Preston sneaks it for Bath

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The Independent Online

In the West Country, the rugby gods have a Bath address. At least that was the conviction in Kingsholm last night and it was difficult to argue. Gloucester had the passion, Bath the sophistication, the luck, the front row and the goal-kicker and mere blood and guts are no match for that.

In the West Country, the rugby gods have a Bath address. At least that was the conviction in Kingsholm last night and it was difficult to argue. Gloucester had the passion, Bath the sophistication, the luck, the front row and the goal-kicker and mere blood and guts are no match for that.

If Gloucester were kicking themselves, they would almost certainly have missed. Responding magnificently to the captaincy of Ian Jones, Gloucester monopolised possession in every phase bar the scrum, and dominated territory, but as well as Bath marshalled their defence, the Cherry and Whites were almost criminally negligent.

In the first minute they won a penalty in front of the Bath posts. Instead of putting three points on the board, Andy Gomarsall took a tap and ran into a blind alley where he was duly mugged. A few minutes later they won another and ran that with the same result.

After 10 minutes, by which time the enmity between the rivals had already erupted into a punch-up, the principal protagonists being Olivier Azam and David Barnes, Gloucester won another penalty and chose to kick for goal even though this one was by far the more difficult. Byron Hayward, who could have had the confidence booster of an early goal, pushed it to the right of the post. Given the final scoreline all of this was crazy.

So too, at the end, was the behaviour of John Hall, the Bath forwards coach. Before disappearing into the tunnel, the former England player gestured provocatively to the crowd and mouthed comments which were not along the lines of "bad luck".

Bath have rarely spent so much of a match on the back foot but after emerging with four points from the heart of enemy territory, they could believe they can survive anything. Gloucester, however, were suckers for the counter-punch which Bath delivered with uncanny timing.

Bath came within a whisker of opening the scoring when Mike Catt, finding space down the middle, broke clear, chipped ahead and was about to score when Dave Lougheed got across to place a hand on the ball. From the scrum five, Matt Perry's pace on the right was just enough to allow Rob Thirlby to squeeze in at the corner.

Gloucester, beset by injuries even before the season started, had flown Lougheed, who left Leicester at the end of the season, from Canada. Today the wing will return home to begin a business degree course. If Gloucester make him an offer he can't refuse, the degree can wait. Philippe Saint André, the coach, might have been tempted to play but apparently had he done so it would have tipped the salary cap beyond the peak.

It's not only on the wing that Gloucester have been severely hit. Yesterday their makeshift front row was frequently wheeled, giving Bath an invaluable bonus.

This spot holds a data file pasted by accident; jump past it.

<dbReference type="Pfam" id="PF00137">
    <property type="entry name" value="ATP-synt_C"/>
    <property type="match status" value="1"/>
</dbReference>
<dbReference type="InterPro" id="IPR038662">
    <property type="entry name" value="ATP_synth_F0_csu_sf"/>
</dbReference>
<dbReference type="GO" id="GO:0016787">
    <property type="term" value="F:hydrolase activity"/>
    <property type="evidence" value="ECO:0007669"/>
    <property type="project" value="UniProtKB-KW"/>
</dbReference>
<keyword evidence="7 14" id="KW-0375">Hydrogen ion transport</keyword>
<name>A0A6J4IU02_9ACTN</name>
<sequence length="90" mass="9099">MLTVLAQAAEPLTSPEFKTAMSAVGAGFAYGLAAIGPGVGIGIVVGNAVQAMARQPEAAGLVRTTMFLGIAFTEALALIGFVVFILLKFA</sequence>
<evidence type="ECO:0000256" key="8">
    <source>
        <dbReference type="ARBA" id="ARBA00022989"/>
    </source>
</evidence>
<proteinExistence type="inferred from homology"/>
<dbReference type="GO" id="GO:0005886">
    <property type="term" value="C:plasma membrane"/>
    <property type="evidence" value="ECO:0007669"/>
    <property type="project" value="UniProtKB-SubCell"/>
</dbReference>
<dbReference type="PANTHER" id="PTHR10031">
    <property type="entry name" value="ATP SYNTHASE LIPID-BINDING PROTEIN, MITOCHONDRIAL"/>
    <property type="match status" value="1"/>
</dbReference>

After Hayward landed a penalty to make it 3-5, the Gloucester front three lost a put in, were penalised for collapsing and Jon Preston kicked the goal. Worse was to follow for the Gloucester forwards, who were rampant in every other department. Hayward kept missing kicks at goal - his fourth failure hit an upright - before Gomarsall took over, successfully at first, to make it 6-8 at half time.

When Gloucester were wheeled yet again at the opening scrum of the second half, Preston did the honours. It wasn't until the 48th minute that Gloucester's drive broke the Bath defence, Gomarsall capitalising on good work by Chris Fortey, Terry Fanolua and Chris Yates: 11-11.

Preston and Gomarsall exchanged penalties but, in between, the Gloucester scrum- half missed two others, one a sitter. No sooner had he levelled the scores at 14-14, after Ben Clarke and Fortey had been shown yellow cards for fighting, than Catt kicked to the corner where a vicious bounce beat Fanolua and Lougheed but not Iain Balshaw.

At the end of normal time Preston landed his fourth penalty which meant that Gloucester would have to score twice to win. Now at their glorious best, they managed a try at the posts by Hayward, Gomarsall's conversion reducing the margin to a single point. By virtue of not losing by more than seven, a single point was Gloucester's sole reward for an afternoon of unstinting effort.

Daylight robbery comes to mind but in Bath's defence, the opportunity to pick Gloucester's pocket amounted to an open invitation.

Gloucester: T Fanolua; D Lougheed, J Ewens, C Yates, F Schisano (C Catling for 62),B Hayward, A Gomarsall; O Azam (S Simon, 58), C Fortey, A Powles (S Sanchez 69), R Fidler (M Cornwell, 48), I Jones (capt), J Boer (S Ojomoh, 45), J Paramore, K Jones (A Hazell, 48).

Bath: M Perry; R Thirlby (I Balshaw, 56), K Maggs, M Tindall, A Adebayo; M Catt (J Guscott 80), J Preston; D Barnes, M Regan, J Mallett, M Haag, S Borthwick, A Gardiner, N Thomas (D Lyle, 80), B Clarke (capt).

Referee: B Campsall (Yorkshire).

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